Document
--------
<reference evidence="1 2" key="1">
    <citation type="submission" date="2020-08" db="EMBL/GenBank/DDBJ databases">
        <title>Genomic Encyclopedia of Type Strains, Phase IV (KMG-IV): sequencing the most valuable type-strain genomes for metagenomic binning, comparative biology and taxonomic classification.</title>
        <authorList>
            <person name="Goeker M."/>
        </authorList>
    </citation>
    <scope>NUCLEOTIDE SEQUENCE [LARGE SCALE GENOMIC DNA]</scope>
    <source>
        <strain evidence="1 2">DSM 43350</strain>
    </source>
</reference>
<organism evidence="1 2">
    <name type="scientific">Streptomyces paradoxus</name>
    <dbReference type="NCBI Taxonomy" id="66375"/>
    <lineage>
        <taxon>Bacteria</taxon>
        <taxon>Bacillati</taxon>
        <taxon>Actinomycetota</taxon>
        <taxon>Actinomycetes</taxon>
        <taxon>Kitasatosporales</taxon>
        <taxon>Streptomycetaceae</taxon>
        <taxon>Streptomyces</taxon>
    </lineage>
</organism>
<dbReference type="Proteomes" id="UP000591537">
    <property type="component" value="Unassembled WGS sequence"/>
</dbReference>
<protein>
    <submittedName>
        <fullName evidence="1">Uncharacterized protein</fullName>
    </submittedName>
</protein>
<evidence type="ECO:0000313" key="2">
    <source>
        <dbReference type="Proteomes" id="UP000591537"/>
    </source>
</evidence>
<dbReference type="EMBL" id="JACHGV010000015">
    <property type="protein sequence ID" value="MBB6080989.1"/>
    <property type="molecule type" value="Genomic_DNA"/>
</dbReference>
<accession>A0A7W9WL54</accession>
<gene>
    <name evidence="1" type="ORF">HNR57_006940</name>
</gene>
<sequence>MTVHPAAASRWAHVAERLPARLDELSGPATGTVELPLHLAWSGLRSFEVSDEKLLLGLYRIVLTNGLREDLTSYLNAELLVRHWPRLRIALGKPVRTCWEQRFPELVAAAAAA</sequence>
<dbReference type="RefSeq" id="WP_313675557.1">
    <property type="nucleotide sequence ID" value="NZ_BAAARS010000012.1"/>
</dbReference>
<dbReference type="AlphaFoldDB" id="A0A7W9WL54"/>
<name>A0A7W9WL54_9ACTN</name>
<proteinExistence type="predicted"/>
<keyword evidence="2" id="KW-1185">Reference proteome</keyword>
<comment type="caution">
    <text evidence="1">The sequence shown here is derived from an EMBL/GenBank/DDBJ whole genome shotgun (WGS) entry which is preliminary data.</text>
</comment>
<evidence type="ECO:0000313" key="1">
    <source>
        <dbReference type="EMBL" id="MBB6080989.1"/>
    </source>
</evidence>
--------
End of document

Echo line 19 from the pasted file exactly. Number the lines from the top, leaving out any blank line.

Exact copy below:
        <taxon>Actinomycetota</taxon>